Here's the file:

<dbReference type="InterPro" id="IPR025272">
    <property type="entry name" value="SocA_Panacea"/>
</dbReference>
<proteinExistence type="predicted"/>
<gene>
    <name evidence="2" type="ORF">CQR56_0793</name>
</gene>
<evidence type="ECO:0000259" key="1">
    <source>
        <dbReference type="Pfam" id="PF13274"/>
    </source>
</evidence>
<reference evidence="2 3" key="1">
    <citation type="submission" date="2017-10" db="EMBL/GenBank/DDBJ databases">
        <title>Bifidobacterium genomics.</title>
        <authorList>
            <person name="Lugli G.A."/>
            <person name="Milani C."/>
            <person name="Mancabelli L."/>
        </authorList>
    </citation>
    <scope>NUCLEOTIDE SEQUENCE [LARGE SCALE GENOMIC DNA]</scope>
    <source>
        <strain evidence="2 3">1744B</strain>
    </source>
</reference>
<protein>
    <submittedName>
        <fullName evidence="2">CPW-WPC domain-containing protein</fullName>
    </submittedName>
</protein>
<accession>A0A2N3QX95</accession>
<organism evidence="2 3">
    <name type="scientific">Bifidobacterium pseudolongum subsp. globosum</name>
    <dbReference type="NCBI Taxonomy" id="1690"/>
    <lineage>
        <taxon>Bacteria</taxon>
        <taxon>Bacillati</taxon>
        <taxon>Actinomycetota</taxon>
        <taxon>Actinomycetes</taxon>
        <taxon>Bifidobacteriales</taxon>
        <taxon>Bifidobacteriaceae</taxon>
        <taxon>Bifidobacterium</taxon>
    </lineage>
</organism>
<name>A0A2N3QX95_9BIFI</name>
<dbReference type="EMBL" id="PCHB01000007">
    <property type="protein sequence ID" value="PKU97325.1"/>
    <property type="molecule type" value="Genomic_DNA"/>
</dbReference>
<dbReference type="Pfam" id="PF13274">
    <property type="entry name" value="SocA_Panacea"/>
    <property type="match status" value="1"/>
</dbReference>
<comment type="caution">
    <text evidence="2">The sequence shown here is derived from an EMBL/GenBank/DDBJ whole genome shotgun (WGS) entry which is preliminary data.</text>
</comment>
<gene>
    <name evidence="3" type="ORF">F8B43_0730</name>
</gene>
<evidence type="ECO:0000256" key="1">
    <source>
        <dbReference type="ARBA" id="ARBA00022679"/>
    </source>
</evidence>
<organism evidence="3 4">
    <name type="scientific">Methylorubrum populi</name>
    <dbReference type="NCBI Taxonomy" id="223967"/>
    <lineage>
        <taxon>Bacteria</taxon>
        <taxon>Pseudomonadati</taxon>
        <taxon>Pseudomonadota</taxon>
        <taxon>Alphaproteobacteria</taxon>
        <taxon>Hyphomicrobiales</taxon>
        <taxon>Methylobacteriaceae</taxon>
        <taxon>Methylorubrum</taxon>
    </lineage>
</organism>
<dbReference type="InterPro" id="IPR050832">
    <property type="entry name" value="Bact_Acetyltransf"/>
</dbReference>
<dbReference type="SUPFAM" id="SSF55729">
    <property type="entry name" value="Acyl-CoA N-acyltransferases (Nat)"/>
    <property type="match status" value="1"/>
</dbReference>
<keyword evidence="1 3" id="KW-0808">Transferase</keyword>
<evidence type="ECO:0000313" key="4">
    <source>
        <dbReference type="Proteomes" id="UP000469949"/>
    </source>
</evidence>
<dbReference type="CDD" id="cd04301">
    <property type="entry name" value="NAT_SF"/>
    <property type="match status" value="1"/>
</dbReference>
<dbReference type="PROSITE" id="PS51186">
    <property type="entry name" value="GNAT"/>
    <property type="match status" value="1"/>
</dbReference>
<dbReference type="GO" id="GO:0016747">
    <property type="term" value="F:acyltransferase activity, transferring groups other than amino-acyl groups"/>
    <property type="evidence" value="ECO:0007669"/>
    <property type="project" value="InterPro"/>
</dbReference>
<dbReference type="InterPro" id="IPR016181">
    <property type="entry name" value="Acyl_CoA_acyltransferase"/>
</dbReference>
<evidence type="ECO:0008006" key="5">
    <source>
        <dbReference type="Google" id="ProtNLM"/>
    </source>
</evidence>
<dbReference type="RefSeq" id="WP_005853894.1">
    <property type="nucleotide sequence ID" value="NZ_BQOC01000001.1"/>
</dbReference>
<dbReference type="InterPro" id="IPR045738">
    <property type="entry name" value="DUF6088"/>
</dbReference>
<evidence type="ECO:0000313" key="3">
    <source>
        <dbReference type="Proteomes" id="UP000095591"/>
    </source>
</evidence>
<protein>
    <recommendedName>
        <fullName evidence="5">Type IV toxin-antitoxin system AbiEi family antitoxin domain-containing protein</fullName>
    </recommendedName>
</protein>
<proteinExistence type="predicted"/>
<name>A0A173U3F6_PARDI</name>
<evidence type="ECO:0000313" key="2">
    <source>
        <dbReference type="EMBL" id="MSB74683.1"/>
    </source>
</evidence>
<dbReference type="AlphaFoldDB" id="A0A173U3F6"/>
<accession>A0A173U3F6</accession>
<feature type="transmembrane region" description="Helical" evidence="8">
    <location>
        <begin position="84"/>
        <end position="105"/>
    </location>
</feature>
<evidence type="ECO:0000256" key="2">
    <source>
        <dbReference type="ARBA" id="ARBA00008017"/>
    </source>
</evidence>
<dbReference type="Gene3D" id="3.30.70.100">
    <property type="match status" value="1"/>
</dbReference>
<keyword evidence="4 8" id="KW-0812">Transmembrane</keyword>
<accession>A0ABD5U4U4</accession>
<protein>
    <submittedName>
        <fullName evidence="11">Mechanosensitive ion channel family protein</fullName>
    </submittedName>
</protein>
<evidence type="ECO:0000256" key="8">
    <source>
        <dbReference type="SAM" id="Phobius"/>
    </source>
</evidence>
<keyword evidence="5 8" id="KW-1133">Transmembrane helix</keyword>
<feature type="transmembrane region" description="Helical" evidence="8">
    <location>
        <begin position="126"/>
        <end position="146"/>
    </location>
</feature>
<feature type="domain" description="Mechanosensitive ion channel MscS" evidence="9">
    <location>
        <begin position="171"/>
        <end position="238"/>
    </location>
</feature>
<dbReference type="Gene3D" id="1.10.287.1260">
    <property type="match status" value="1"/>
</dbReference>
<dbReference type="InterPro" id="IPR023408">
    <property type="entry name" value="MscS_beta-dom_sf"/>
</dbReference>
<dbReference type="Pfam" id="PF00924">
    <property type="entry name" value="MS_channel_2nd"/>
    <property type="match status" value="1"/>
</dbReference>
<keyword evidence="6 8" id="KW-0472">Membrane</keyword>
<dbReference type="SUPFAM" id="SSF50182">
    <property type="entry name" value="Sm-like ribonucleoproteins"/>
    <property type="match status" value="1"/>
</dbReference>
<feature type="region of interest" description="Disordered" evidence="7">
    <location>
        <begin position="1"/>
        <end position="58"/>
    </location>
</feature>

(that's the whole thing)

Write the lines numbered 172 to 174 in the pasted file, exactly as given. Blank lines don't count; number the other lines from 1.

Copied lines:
    <location>
        <begin position="171"/>
        <end position="238"/>